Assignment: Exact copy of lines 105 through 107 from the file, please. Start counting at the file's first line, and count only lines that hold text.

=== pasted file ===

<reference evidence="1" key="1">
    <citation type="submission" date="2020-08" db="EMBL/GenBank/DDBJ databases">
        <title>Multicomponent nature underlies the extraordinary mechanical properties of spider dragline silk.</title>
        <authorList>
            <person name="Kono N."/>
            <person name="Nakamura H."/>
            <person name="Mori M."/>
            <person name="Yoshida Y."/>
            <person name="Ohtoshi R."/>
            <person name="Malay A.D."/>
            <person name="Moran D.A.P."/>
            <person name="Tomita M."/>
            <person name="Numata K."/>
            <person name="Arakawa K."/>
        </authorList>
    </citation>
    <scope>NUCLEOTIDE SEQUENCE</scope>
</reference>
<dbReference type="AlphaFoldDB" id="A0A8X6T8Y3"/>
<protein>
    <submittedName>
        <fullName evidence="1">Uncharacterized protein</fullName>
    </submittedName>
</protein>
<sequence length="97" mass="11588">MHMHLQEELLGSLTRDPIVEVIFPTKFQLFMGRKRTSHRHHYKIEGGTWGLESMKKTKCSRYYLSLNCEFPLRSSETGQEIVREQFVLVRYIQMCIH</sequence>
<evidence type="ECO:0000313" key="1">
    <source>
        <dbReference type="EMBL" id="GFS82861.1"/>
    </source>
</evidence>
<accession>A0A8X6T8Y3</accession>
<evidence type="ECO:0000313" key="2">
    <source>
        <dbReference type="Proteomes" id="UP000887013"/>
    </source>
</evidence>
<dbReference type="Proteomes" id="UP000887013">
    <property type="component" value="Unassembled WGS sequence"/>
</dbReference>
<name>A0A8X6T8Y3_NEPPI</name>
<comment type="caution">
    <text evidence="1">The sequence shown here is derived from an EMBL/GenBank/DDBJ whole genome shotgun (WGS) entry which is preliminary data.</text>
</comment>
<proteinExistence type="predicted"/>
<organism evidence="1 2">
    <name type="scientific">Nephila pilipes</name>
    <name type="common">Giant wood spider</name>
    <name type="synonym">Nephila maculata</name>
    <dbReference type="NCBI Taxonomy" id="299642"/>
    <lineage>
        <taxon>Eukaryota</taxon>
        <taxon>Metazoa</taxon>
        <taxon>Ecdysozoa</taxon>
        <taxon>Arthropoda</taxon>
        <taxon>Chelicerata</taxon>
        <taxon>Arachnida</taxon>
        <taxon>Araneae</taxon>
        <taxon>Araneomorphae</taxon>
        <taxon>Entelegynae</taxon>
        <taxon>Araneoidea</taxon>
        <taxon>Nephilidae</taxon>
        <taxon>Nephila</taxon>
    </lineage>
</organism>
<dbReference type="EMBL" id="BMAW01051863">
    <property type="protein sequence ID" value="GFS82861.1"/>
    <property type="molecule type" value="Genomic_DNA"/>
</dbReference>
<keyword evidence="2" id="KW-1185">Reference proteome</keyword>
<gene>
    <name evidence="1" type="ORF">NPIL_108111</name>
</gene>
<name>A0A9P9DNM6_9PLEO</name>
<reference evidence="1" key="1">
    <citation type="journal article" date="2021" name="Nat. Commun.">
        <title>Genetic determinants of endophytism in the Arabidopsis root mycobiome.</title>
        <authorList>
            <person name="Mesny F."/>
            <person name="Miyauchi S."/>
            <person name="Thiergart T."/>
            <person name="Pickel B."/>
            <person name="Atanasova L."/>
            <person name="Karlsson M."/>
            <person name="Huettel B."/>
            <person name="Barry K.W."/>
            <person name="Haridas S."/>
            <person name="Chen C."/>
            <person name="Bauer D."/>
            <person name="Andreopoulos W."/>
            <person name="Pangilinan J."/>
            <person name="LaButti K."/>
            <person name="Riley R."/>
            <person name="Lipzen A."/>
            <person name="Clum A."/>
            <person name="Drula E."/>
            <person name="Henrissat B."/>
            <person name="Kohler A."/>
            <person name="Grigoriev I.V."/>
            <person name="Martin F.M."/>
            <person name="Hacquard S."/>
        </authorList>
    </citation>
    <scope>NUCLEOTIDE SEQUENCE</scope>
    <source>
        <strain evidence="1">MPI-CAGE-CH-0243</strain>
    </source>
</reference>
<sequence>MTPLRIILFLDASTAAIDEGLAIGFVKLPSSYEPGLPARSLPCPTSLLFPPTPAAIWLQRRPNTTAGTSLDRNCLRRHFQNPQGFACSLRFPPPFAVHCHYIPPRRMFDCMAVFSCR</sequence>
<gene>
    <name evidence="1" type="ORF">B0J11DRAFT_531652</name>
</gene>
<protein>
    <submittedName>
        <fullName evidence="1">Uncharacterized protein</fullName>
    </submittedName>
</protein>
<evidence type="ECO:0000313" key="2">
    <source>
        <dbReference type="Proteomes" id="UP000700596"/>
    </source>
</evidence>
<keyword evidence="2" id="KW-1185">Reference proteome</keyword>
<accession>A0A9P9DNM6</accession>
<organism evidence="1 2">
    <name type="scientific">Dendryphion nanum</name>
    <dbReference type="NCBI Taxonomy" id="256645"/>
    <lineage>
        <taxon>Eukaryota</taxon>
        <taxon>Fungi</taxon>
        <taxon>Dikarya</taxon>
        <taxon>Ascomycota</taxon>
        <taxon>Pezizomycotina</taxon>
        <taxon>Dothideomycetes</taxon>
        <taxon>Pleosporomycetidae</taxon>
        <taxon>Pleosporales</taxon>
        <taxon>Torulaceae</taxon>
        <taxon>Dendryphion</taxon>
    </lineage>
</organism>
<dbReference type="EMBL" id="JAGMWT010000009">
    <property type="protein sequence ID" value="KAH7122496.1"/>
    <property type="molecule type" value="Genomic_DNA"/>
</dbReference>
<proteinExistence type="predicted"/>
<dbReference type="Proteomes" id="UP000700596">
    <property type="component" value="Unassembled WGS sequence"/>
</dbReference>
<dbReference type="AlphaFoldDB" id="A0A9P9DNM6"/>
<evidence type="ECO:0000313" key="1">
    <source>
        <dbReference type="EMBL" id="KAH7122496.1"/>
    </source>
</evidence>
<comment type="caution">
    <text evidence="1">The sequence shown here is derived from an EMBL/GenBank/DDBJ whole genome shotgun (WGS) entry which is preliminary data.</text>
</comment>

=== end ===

        <strain evidence="1">MPI-CAGE-CH-0243</strain>
    </source>
</reference>